National Geographic : 1951 Mar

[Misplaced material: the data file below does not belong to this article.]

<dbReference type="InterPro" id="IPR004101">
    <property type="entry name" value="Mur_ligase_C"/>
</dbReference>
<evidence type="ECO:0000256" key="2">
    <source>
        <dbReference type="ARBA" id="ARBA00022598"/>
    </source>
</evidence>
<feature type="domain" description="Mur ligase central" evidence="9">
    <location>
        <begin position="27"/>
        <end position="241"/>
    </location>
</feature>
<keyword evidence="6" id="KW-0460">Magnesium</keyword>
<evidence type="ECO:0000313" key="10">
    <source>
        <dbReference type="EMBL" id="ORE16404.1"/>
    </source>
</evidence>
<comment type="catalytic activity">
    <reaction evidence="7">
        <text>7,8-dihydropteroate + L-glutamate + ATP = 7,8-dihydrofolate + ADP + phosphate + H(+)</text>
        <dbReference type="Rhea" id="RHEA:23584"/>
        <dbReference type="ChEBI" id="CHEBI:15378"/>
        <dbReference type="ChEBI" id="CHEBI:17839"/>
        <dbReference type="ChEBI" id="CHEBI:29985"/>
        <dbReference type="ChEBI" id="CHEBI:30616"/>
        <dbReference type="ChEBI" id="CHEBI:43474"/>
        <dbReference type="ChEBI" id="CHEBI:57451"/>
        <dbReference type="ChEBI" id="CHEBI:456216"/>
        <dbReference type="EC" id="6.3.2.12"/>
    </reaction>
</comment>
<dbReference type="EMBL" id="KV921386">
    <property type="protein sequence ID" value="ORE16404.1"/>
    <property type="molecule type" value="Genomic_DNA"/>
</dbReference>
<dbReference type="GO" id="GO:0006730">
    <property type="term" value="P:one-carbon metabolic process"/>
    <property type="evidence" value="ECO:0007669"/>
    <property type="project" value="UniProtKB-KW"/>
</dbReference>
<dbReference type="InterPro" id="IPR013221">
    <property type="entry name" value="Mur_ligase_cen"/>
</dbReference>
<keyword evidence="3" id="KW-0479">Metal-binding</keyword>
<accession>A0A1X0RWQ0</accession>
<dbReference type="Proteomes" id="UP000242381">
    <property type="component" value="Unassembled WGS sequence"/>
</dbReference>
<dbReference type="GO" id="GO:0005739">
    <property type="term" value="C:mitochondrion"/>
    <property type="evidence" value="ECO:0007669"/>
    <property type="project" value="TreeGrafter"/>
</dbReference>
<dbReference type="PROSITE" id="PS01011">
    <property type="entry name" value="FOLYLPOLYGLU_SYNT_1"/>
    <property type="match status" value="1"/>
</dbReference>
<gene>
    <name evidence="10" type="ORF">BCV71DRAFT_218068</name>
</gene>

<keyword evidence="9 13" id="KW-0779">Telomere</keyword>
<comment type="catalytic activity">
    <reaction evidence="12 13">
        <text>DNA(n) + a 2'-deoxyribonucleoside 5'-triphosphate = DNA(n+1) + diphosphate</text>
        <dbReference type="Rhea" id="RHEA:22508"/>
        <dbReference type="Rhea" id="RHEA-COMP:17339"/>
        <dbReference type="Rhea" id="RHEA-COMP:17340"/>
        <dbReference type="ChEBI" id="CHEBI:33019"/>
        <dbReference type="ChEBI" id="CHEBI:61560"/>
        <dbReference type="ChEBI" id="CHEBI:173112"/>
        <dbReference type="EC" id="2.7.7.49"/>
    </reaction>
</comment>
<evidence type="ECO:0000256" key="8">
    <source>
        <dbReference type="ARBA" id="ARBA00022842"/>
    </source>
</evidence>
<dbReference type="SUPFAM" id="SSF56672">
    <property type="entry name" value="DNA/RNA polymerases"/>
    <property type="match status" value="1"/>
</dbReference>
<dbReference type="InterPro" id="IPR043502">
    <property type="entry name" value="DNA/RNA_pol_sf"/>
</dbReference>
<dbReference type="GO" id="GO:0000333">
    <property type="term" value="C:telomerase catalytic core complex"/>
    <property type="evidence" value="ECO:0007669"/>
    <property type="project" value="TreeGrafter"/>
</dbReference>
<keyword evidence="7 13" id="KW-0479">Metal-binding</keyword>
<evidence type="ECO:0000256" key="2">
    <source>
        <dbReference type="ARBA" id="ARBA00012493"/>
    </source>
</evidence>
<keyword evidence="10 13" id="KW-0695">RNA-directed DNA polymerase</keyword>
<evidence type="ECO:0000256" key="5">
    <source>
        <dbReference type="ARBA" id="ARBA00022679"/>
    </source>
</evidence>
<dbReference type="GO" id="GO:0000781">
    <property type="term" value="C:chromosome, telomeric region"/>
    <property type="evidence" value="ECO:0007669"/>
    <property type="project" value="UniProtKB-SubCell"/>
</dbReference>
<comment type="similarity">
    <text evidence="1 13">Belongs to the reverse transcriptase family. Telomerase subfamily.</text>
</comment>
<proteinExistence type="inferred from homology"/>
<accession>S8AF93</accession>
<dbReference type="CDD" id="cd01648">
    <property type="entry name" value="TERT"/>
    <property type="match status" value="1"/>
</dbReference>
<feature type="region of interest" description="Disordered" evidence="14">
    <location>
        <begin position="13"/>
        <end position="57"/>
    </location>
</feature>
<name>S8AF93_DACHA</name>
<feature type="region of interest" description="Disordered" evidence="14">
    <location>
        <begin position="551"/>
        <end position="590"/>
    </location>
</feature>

In Elephantine Rage Single-tusker Turns, Attacks Keynes's Car What a mighty wallop this cow's tons could deal! Cocked ears and lashing tail warn that the beast viciously resents man's presence. Because an elephant can see better on either side than straight ahead, the monster charges in an arc. Even thick elephant grass only slightly hin ders her mad rush. Had she crashed into the automobile, the impact would have upset it. An adult elephant has the strength of 16 oxen. As elephants commonly grub for food with one of their tusks, or incisors, the cow probably lost her right one while digging up a tough root. If the tusk came out root and all, another will not re place it. But if the ivory broke off, the stump will grow. African tusks are thicker than Indian and weigh from 26 to 235 pounds each. Old bulls with extra-heavy ivories struggle to keep up with herds; sometimes they place tusks in tree forks to rest weary neck muscles. Once elephants ranged much of the African Continent. Today, herds live mostly in the equa torial area. They forage from sea level to timber lines 10,000 feet up snow-capped mountains. Mr. Keynes made this picture in the Rwindi region of the Belgian Congo, south of Lake Edward; the others in Kenya.